Our culture celebrates accomplished people, especially accomplished creative artists. This means many celebrities have more of a “fish-bowl” kind of existence than a personal life and they often require a small army of helpers to meet all of their personal and professional obligations. These Assistants can start out as an artist’s devoted fans or followers but their work and the trust of their employer gives them a view behind the curtain others don’t get to see: they know the artist on and off stage, see the creative person as well as his/her public persona. Whether that is an advantage or disadvantage is explored in Lynn Cullen’s novel, Twain’s End.
The book is a fictionalization of a real drama that occurred during the last year of Samuel Clemens’s (aka Mark Twain’s) life. Over the previous decade, the person who managed his correspondence and everyday responsibilities was a woman named Isabel Lyon. The writer relied on his secretary so much that Clemens had given her a house close his own and a bedroom in his estate, Stormfield. When Miss Lyon married the writer’s business manager in 1909, Mr. Clemens attended their wedding but before the newlyweds returned from their honeymoon, Clemens had fired both of them, on grounds of embezzlement.
Now, this wouldn’t have been more than a blip on the radar of Mark Twain scholars if the story had stopped there. Instead, Clemens then effectively sued his former secretary and forced her to return the house he had deeded to her years before. Still not content, he wrote to all their mutual friends, calling Isabel everything except a Child of God and turned more than four hundred pages of his mammoth autobiography (released in 2010) is a vicious attack on her character. Isabel Lyon Ashcroft denied the charges of theft but never said anything against her former employer, even after his death. Using Mark Twain’s papers and Ms. Lyon’s diaries, Lynn Cullen constructs a compelling account of the complex relationship between this celebrity and his assistant that shows what happens when the boundaries between personal and professional relationships crumble.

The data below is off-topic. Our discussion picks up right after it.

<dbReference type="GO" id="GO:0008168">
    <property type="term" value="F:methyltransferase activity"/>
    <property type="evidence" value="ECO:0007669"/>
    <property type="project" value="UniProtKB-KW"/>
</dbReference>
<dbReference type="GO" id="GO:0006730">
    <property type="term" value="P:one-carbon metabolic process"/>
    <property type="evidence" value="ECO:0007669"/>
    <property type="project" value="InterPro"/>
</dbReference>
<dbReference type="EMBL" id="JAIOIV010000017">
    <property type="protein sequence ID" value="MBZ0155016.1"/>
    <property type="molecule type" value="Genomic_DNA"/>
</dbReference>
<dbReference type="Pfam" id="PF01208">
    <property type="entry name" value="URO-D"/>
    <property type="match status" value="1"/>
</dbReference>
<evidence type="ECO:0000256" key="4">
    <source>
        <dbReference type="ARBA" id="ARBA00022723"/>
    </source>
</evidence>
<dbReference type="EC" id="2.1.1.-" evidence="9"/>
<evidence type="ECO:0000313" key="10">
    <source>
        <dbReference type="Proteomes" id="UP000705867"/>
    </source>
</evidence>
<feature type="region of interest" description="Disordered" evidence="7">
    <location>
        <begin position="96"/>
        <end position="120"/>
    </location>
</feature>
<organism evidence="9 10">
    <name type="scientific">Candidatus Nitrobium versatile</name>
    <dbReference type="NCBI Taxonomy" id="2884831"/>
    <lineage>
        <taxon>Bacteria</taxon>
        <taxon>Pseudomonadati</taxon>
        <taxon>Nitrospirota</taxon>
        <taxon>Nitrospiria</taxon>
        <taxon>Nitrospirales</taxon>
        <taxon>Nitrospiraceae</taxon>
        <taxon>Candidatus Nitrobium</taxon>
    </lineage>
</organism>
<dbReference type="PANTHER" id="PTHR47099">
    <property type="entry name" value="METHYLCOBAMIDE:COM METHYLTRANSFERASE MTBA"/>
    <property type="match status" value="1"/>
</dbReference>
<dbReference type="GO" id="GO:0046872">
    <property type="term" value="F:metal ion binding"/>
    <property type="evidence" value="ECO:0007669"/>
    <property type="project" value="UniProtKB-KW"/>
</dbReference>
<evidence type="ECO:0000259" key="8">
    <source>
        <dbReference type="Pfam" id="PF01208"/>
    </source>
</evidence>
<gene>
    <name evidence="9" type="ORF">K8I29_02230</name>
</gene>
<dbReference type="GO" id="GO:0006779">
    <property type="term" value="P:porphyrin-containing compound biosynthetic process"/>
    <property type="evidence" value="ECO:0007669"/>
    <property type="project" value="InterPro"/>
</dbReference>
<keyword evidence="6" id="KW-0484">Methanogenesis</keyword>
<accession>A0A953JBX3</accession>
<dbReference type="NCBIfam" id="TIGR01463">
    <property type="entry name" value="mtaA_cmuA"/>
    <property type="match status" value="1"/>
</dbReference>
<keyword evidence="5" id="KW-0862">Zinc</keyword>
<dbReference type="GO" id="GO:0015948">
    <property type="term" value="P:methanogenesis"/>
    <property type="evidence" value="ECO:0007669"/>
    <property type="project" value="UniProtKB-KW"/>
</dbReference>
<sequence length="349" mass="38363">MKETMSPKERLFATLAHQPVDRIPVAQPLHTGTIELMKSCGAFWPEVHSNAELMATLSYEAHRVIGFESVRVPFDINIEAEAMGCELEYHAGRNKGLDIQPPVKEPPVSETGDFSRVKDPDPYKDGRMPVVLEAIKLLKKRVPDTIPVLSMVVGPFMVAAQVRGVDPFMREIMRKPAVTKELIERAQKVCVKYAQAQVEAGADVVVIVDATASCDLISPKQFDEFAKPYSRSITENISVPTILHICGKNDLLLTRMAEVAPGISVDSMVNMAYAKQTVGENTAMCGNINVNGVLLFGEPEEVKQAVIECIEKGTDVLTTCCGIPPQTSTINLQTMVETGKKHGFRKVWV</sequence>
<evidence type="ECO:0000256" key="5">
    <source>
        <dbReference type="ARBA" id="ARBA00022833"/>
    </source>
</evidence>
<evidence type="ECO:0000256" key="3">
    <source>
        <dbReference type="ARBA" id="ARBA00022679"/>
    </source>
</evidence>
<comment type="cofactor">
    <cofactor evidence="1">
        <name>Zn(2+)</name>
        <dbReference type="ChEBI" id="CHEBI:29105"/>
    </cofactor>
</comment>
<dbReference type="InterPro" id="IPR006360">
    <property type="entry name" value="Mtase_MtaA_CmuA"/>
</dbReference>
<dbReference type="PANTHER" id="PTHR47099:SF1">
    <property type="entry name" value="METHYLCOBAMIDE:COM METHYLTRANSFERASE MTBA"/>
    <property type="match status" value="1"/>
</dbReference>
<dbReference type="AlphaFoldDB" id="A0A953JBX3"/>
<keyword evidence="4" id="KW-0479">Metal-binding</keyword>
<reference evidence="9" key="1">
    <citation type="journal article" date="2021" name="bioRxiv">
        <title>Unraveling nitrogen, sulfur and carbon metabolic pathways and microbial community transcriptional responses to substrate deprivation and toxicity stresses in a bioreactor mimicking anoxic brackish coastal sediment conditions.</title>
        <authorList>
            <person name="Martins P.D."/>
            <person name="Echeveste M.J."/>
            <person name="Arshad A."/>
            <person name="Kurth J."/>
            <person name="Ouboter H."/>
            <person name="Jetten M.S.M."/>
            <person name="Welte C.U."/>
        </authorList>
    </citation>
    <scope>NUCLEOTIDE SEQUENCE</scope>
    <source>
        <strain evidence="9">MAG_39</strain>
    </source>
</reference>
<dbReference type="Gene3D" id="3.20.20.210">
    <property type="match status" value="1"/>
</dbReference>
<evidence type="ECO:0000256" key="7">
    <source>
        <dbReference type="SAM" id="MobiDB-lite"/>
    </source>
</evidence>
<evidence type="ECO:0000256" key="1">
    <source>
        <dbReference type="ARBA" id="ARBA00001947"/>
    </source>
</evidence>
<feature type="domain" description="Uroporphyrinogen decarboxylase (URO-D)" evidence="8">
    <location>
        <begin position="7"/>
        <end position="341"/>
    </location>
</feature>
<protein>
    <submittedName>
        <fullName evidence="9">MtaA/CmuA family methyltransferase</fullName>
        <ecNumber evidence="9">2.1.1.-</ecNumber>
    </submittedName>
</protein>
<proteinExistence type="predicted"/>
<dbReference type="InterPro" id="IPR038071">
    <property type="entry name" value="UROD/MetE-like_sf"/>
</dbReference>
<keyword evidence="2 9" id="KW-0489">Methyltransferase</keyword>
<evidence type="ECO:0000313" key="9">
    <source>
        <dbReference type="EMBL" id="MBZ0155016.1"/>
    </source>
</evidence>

What happens to celebrated personalities once declining health limits access to their adoring public? If your guide is the biographies of Twain and Dickens, it seems that the drama and applause the performer craves must be re-created in their homes, either by their nearest and dearest (whose ties are to the real person rather than the performing alter-ego) or by assistants and hand-picked fans and unhealthy rivalries develop between the chosen. Ms. Cullen’s novel suggests that something like this rivalry also occurred in life of Helen Keller, a Twain fan and celebrated personality herself. Miss Keller’s teacher and constant companion, Annie Sullivan married a man who became attracted to her student and a unhealthy rivalry developed between the two woman as well as the husband and wife. In the end, Miss Sullivan’s marriage broke from the stress of the twin rivalries.
It is the rivalries that steer the tension in Twain’s End
, and the need of isolated souls that keeps the reader coming back for more. In the end, Miss Cullen’s novel transforms the caricatures of famous celebrities back into the people they were before public personas smothered the nuance and subtlety of their human creators. Behind the performing mask that the public sees is a complex and often fearful human being and humanity can be very appealing. In the end, that humanity may be what keeps some assistants in orbit around their stars.
The novel, Twain’s End, by Lynn Cullen will be released on October 13, 2015. I am very grateful to Net Galley for releasing a pre-publication copy to me for this review. LLG